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Rudolf Frieling, «Digital Heritage»
As is so often the case in times of radical change, ghosts appear on the horizon of a dismal future. In recent years we have become acquainted with the ghost of the totalitarian digital world. Uncertainty has spread between the poles of utopian euphoria and the despairing charge of an irreversible loss of substance. Pessimistic newspaper headlines herald "The Torture of the Bits," a problematic field between totalitarianism and "electronic self-deception," as well as the erosion of the function of libraries as a result of digitalization (of books). Talk is of placing a bet on the future that does not take the resultant costs into consideration. With this we encounter the rhetorical figure of demagogy, which time and again makes use of metaphors of doom: Our data vanish in the depths of the computer and the Internet. This is contrasted by the complete affirmation of the new technologies: In 2000 in Rome, for instance, at a conference on our cultural heritage sponsored by IBM, representatives of museums discussed the prospect of placing maximum-quality reproductions of their entire inventories online – in order to potentially acquire new sources of income. In the years immediately following its advent, the Internet promised completely new opportunities for accessing historical collections, provided that these could be stored on servers.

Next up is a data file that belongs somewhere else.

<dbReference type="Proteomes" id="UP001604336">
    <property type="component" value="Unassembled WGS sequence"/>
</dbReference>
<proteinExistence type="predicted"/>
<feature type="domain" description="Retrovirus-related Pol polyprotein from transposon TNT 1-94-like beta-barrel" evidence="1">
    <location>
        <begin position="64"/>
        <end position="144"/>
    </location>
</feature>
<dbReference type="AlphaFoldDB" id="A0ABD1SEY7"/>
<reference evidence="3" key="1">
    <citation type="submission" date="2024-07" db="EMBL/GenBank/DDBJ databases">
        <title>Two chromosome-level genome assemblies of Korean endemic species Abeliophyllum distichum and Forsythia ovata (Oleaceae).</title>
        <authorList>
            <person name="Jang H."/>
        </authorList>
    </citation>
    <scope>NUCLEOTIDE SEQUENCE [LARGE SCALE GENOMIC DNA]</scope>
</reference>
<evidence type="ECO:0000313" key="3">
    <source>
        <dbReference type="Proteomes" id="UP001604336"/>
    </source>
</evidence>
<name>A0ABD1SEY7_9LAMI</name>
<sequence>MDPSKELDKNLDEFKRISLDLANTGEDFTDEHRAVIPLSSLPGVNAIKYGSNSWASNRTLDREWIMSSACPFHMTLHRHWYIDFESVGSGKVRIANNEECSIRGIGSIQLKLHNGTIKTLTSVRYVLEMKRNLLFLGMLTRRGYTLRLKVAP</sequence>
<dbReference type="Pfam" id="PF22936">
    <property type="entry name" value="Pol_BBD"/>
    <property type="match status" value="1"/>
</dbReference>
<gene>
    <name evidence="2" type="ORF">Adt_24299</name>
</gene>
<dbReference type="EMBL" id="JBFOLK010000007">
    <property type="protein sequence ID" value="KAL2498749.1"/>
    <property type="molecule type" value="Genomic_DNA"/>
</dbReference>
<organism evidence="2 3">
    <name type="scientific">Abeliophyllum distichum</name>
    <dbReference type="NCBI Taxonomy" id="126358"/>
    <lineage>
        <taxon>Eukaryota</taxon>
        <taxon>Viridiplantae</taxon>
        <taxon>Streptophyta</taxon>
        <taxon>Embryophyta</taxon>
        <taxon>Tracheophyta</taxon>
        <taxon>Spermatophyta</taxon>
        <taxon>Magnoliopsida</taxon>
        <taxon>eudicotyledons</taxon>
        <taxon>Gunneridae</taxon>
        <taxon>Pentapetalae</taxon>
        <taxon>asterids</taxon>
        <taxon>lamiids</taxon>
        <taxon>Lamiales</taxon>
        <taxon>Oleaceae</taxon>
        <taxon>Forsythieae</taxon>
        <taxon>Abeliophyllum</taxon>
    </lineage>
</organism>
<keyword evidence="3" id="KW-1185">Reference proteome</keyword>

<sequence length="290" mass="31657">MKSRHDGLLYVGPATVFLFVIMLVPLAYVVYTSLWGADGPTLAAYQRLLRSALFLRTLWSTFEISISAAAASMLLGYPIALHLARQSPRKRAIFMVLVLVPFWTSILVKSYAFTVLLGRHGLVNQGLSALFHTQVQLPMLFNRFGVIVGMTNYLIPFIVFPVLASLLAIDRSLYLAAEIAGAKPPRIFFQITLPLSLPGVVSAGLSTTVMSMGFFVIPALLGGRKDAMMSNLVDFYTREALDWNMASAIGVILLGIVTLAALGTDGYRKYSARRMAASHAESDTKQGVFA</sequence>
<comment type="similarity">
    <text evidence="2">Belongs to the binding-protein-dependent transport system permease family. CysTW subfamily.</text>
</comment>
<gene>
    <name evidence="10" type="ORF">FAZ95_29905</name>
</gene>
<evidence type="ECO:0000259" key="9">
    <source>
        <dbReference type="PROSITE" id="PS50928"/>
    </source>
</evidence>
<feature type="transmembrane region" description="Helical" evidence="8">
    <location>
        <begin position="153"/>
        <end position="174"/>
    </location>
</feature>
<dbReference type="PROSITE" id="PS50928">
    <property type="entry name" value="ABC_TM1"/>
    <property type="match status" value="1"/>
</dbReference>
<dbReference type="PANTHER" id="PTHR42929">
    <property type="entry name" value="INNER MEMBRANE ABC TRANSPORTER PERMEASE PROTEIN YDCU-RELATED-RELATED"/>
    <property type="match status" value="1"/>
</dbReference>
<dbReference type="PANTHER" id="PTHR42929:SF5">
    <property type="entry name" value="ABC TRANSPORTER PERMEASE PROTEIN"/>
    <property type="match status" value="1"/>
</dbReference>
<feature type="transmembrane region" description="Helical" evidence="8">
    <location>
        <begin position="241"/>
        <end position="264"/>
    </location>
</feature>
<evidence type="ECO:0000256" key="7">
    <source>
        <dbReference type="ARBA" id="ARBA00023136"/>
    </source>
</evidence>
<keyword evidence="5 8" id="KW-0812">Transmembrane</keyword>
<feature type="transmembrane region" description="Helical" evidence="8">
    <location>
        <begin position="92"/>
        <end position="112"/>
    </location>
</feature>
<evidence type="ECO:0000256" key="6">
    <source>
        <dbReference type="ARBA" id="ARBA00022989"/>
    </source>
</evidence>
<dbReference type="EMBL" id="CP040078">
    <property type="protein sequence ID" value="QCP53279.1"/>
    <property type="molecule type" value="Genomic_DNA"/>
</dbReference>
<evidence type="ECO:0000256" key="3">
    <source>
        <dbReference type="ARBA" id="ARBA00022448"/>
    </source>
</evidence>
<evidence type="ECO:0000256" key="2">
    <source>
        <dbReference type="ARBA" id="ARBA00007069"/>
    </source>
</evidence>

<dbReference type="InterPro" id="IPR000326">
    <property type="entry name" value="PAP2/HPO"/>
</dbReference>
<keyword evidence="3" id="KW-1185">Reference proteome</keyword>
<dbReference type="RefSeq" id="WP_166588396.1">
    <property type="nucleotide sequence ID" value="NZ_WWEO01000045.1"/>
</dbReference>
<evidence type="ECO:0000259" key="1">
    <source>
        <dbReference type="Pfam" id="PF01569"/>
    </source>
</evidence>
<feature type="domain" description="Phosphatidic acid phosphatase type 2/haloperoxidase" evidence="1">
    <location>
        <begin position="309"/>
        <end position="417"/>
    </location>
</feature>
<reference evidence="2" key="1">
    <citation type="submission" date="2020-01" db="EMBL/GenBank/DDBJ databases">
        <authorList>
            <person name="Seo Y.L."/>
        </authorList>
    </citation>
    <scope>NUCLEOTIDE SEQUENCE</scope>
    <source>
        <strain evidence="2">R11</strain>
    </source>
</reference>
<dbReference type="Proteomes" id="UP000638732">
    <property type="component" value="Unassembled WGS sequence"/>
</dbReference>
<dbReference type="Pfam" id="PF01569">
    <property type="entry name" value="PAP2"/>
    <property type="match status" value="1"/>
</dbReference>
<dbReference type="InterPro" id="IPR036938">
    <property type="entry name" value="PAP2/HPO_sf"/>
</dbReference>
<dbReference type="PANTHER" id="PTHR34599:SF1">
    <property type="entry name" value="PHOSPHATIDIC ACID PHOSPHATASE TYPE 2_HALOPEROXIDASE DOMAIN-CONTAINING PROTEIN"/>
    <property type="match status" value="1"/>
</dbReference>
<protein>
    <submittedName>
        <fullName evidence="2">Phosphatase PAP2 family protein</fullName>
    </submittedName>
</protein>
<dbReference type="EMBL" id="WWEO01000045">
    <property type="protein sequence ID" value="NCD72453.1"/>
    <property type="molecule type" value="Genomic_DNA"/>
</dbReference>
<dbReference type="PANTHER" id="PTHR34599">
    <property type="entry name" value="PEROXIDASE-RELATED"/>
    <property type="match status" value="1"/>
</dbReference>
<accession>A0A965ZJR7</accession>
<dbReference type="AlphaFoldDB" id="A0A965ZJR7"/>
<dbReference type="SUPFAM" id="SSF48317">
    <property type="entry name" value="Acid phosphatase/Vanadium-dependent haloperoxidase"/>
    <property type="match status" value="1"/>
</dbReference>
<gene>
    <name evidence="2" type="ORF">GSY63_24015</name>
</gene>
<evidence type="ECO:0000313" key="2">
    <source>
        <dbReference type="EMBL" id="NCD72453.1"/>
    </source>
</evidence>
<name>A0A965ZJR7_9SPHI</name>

Katharina Ammann, «Exhibiting Video»
If one starts out from the assumption that the video does not become a visible end product until it is presented, then the question of its presentation gains particular meaning. Is presentation a part of the reception of the video? Does the issue of presentation also find expression in the content of video art? Can the general developmental history of video art be understood by making reference to the history of the conditions of presentation? The in part precarious preservatorial state of many older videos has led to a new awareness of issues of presentation and documentation. How difficult it nonetheless currently is to understand both works on video as well as video exhibitions shall be demonstrated using examples of reconstruction attempts. It also remains to be clarified how content, technology and institution stand in relation to the video. Particular attention will be given to artistic and curatorial presentation strategies as well as to works of art which thematicize the showing and viewing of videos.
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Christoph Blase, «The Reanimation of Open Reel»